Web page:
Kurdish militants say Turkey's rights reforms not aimed at peace

Turkish Prime Minister Tayyip Erdogan addresses the media in Ankara September 30, 2013. REUTERS/Umit Bektas

ISTANBUL (Reuters) - The Kurdistan Workers' Party (PKK) said on Tuesday Turkey's proposals to expand human rights were not aimed at ending the conflict with Kurdish insurgents and that its armed wing would issue a declaration next week setting out its response.

Prime Minister Tayyip Erdogan outlined the reforms in a policy speech on Monday, include expanding language rights and changing the voting system, both Kurdish demands as part of a fragile peace process.

Kurdish politicians said on Monday the reforms did not go far enough.

"It is apparent that the (ruling) AK Party does not understand the Kurdish problem and is not serious in its approach," the PKK leadership, based in northern Iraq, said in a statement. "This package (of reforms) shows the only thing that is being considered is winning another election."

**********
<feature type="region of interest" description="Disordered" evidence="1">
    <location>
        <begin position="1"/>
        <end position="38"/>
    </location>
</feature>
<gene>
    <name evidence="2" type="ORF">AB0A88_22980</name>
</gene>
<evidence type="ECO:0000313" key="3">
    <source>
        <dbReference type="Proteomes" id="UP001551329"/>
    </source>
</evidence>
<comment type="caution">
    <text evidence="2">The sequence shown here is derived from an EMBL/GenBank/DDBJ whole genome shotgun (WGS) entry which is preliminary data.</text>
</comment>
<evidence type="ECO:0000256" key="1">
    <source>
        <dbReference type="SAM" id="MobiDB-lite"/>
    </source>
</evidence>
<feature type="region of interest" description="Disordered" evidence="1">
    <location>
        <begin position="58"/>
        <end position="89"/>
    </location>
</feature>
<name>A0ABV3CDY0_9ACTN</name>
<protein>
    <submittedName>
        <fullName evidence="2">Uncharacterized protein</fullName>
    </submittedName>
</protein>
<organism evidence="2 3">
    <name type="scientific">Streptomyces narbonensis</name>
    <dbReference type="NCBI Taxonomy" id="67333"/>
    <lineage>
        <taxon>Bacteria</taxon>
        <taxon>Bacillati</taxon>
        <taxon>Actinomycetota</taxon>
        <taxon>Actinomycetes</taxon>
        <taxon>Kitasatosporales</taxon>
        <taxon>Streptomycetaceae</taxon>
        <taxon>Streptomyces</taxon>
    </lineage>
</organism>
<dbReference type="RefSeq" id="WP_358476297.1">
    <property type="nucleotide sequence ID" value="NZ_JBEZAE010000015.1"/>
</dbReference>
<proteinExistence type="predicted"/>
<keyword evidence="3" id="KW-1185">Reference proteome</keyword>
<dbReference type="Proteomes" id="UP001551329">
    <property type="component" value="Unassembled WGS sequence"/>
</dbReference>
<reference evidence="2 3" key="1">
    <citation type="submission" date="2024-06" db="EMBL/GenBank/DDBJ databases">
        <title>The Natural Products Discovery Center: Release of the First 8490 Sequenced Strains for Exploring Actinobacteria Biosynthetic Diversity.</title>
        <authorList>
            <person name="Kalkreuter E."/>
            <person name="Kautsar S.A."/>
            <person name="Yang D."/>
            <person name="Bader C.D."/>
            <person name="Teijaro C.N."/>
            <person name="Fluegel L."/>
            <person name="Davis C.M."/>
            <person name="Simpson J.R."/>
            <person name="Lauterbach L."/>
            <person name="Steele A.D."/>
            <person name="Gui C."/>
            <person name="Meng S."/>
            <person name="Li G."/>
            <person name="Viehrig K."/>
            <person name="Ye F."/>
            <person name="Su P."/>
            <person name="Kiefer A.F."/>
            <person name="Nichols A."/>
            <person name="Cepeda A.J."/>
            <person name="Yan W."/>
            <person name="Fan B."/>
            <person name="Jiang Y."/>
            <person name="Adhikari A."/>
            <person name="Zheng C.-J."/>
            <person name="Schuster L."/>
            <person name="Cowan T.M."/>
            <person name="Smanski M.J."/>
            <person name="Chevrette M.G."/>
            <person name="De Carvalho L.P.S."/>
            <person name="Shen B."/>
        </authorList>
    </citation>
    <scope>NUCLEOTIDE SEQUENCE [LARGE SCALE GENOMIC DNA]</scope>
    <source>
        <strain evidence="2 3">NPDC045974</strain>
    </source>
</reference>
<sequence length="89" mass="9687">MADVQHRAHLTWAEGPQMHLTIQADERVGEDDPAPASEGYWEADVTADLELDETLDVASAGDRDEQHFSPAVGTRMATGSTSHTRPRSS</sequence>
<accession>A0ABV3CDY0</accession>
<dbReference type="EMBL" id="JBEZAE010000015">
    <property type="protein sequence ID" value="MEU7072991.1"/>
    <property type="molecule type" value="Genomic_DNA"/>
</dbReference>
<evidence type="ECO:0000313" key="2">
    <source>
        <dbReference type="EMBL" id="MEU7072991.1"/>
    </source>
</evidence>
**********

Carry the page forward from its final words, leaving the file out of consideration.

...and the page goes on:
Erdogan's government has been in talks with the outlawed PKK's jailed leader, Abdullah Ocalan, for almost a year to negotiate an end to a 29-year conflict for Kurdish autonomy in southeastern Turkey that has killed more than 40,000 people, mainly Kurds.

The PKK declared a ceasefire in March. Since then, it has criticized the pace of political reforms and in September halted its withdrawal of fighters from Turkish soil.

Turkey holds local elections in March 2014.

"Tossing out a few crumbs to stall (the process) shows this government lacks the mentality and capacity for a solution," the PKK statement said.

(Reporting by Ayla Jean Yackley; Editing by Janet Lawrence)